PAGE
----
We answer the big questions to come out of the Australia vs England series.
1. Is it crisis time for the Wallabies?
Let’s get the kneejerk out of the way straight off. Three straight losses against England to start their Test season was not ideal for Australia. Looking at the three matches, though, the Wallabies had opportunities to win all of them and didn’t snatch them. While the result is obviously the most important measure, had line ball decisions from referees and players gone the Wallabies’ way, had they kicked more accurately in play and in front of goals, then we’re having a different conversation right now. Three-nil looks ugly, but it’s not the end for Cheika’s Wallabies.
2. Do the Wallabies have the right leadership?
The Wallabies came under fire for decisions at crucial times in all three Test matches. The national coaches backed their captains, in Stephen Moore and Michael Hooper to make the right decisions for their team each match. They will both have learned plenty from the last three weeks. Probably more pressing than picking the right option when you have a penalty is keeping a cool head with the referee. Limit the chat and bring in a little bit more tact. If Dylan Hartley can do it, anyone can. Building that referee relationship is crucial to ensuring 50-50 decisions remain that way. And that comes down to leadership.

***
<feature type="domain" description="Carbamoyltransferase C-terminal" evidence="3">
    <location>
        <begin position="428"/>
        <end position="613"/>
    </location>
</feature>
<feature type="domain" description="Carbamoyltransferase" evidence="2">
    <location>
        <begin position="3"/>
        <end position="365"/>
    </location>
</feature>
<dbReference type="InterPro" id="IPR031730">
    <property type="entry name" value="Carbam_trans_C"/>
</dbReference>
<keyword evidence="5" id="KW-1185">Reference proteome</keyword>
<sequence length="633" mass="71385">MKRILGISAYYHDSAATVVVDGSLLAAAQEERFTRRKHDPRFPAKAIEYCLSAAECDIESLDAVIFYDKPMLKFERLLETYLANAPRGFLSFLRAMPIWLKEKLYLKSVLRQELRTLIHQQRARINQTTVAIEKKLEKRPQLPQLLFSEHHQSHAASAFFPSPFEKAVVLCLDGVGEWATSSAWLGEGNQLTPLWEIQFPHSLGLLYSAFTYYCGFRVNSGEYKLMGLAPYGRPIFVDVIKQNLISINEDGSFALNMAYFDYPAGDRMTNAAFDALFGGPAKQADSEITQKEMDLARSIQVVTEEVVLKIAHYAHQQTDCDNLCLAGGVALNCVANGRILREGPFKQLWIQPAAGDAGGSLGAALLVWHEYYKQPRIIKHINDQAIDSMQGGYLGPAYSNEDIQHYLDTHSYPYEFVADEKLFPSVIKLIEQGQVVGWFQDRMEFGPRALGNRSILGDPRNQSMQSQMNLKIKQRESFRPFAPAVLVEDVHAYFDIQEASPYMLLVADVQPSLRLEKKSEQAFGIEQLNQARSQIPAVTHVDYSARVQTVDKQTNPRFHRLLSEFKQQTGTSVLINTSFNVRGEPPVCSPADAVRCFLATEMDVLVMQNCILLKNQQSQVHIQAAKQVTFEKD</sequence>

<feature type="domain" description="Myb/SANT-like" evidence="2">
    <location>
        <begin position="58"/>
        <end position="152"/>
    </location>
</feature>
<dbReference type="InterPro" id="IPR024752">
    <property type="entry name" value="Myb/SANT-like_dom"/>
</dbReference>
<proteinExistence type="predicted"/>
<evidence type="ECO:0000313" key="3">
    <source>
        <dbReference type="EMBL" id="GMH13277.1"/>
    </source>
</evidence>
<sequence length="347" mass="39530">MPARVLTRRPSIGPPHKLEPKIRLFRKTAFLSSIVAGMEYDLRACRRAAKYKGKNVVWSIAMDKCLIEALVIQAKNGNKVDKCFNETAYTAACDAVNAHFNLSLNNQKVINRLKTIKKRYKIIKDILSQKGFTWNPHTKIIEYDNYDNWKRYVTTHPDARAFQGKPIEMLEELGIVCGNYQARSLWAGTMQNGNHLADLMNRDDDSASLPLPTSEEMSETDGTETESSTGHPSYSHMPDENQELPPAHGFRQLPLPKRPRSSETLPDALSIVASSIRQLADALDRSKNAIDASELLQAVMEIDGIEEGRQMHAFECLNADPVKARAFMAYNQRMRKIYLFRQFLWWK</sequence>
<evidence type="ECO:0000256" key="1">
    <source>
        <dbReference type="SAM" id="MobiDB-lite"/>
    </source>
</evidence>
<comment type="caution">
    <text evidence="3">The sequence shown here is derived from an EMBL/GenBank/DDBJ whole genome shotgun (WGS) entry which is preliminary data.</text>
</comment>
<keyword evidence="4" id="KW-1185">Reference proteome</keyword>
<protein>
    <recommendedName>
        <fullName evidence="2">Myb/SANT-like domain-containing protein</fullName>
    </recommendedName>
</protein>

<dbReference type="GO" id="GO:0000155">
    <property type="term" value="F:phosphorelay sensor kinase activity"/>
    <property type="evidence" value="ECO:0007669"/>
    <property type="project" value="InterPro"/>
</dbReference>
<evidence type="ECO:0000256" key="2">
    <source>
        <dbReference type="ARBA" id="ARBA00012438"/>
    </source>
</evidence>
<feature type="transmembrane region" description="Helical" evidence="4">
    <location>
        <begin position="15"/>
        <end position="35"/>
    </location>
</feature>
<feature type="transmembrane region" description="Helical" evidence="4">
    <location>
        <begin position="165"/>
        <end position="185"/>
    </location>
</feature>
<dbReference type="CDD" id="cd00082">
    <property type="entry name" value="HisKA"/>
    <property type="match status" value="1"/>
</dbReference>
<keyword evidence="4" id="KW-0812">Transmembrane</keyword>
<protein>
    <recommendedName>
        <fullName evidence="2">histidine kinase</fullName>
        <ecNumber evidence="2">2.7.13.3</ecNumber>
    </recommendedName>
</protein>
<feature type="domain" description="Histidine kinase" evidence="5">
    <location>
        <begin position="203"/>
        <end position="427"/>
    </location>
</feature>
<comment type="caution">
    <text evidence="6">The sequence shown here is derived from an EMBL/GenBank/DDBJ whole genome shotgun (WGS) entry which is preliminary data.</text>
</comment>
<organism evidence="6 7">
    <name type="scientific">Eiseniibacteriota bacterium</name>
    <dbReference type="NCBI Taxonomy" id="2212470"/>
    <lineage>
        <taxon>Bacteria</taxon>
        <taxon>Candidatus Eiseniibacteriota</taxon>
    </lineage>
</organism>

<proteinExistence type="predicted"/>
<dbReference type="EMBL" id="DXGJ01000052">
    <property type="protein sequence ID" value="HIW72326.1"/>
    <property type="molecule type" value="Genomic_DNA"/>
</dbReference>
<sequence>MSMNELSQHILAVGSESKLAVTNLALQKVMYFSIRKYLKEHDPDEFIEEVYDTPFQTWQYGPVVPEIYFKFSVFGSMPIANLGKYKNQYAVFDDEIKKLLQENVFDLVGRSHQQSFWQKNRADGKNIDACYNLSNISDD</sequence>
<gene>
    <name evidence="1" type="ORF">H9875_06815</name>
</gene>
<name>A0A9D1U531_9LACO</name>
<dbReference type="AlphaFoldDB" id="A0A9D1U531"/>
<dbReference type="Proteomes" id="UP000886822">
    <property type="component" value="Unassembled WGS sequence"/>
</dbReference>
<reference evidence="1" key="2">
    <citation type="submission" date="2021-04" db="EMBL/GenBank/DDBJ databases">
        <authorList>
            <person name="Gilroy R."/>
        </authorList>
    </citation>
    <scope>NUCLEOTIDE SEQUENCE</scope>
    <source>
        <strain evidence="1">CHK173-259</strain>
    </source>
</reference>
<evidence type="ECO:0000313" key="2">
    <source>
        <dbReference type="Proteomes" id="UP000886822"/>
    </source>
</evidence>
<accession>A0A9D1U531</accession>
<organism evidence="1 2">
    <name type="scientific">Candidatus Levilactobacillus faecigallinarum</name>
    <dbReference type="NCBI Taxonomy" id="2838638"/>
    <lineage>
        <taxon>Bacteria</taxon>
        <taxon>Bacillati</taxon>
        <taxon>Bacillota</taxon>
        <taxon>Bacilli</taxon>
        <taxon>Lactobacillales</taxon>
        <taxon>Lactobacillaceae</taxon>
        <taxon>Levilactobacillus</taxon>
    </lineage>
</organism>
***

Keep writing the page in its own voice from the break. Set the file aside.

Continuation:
3. Who do the Wallabies need back for the Bledisloe from Europe?
They’re all keen but not every European Wallaby should just walk back into a spot for the Bledisloe. Adam Ashley-Cooper and Drew Mitchell will face some competition to regain their World Cup spots. Debutant Dane Haylett-Petty was one of the best for Australia in the three-Test series against England and will not be surrendering that position easily, while Rob Horne was typically consistent on the opposite wing. Matt Giteau would be the obvious selection at 12, but his former Brumbies teammate Matt Toomua was outstanding in the third Test as well, so that could provide some sort of dilemma. Will Genia looms as the one most desperately needed, after mistakes from halfback Nick Phipps at critical times really hurt Australia. Phipps is one of the hardest workers in the side but with 42 Tests to his name, he needs to be on from minute one to 80.
4. Is Australia’s attacking style enough to be successful?
Ball in hand rugby is exciting to watch and when it works, it fills highlight reels for days. However, the Wallabies’ rigid commitment to that heavy attacking style cost them at times in the series. Cheika admitted after the third Test that they could potentially look at kicking more. The real challenge, though, is adaptability. England adapted in the second Test as soon as they saw the weather forecast. Australia needs to find a balance between spectacular, fan-friendly rugby and the context in which they play. With dual playmakers in the third Test they looked more flexible and that will be the structure they stick with for the Rugby Championship.
5. Who will be the Wallabies’ Bledisloe second row?
The answer to this question will be, to a major extent, answered in this Friday’s clash between the Reds and the Brumbies, with Kane Douglas set to return from injury. Douglas was sorely missed during the England series and in the 65 minutes of the World Cup final he was forced to watch. The abrasive lock has been back in training, joining the Wallabies on camp, and will be up against two recently capped locks in Sam Carter and Rory Arnold this weekend. Rob Simmons looms as the best option to team with Douglas, the technical yin to his physical yang, though if they do team up it would be the first time in a year with Simmons suffering a shoulder injury against England.